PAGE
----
Photovoltaic technology is a fantastic miracle of science that silently converts sunlight into streaming electrons that can be used to do work. While sunlight magically falls from the sky, PV modules and their associated components do not—each consumes energy and resources along every step of the production process, from material harvesting to manufacturing to assembly and shipping.
A common myth about PV technology is that it takes more energy to produce a PV system than the system will produce in its lifetime. Thankfully, this is not the case. Recent studies of energy payback time (EPBT) estimate that it takes a PV system one to three years to produce the same amount of energy that it took to manufacture it. Given that a PV system will continue to produce electricity for 30 years or more, a PV system’s lifetime production will far exceed the energy it took to produce it. Here’s an in-depth look at the embodied energy along the way.
A batteryless grid-tied PV system has many parts—modules and mounts, inverter(s), and wiring components (including conduit, fittings, electrical boxes, wire, and overcurrent protection). Each part of a PV system takes energy to both produce and transport (embodied energy), but of all of them, the modules require the most energy to manufacture—about 93% of the entire system.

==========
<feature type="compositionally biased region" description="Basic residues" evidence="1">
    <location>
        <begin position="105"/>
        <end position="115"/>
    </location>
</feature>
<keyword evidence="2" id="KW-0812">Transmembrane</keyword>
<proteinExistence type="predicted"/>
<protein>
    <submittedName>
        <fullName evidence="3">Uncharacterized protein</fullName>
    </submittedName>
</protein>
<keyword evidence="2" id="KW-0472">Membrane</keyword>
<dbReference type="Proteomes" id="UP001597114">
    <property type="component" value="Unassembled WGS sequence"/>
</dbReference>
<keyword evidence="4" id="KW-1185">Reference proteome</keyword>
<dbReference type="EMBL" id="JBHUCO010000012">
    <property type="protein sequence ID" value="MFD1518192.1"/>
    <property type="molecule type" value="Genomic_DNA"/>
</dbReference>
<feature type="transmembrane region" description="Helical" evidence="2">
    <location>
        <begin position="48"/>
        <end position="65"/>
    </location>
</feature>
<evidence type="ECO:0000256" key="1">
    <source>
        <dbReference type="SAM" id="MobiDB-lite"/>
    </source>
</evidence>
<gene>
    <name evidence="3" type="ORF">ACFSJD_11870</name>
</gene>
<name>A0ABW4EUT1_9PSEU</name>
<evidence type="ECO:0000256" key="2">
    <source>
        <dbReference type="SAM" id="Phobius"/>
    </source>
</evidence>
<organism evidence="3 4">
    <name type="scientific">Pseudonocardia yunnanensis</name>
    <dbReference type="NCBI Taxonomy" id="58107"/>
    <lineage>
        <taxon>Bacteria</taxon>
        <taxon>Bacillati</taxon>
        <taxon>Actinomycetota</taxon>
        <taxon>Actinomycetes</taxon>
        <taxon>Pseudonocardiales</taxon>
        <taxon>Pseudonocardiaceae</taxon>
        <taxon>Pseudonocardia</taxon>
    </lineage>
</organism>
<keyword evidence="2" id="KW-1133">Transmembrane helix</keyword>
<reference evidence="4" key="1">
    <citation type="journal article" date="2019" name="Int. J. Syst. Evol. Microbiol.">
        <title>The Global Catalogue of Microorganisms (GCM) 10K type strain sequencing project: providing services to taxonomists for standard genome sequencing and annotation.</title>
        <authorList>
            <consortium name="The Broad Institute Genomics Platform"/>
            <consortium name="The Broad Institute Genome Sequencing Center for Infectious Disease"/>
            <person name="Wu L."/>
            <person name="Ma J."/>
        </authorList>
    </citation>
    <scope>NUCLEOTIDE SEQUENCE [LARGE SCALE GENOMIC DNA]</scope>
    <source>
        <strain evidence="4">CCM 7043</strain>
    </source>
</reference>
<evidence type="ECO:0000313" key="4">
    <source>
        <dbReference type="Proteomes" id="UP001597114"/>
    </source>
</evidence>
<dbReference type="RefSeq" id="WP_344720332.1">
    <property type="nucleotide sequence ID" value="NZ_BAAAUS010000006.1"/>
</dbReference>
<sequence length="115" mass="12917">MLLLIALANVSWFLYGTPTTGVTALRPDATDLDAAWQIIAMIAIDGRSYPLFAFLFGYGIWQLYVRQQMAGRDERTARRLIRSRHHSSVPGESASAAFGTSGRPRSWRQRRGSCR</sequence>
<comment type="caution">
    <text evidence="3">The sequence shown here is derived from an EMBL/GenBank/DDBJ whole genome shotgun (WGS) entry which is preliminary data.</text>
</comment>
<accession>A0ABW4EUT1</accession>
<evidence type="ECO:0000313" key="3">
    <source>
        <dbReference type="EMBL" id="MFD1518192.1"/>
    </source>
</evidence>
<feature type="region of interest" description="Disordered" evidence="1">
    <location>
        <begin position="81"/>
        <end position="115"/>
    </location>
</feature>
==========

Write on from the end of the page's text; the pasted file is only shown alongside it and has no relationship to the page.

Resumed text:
Single-crystal (monocrystalline) PV cells are commonly manufactured using the Czochralski (CZ) method, where a “seed” silicon crystal is dipped into purified molten silicon and slowly raised out of the pot. As the seed crystal is raised, the molten silicon cools and solidifies into a single cylindrical crystal around and beneath the seed crystal. This process is referred to as “pulling” or “growing” an ingot. Thin slices—about 200 microns (0.008 inches) thick—are cut from the ingot and, with the addition of an antireflection coating and a wire grid to collect the electrons, become individual PV cells. To create a module, several cells are laid out and joined together electrically. Finally, the module is given a protective backing, topped with a glass covering, and then sealed and framed with extruded aluminum.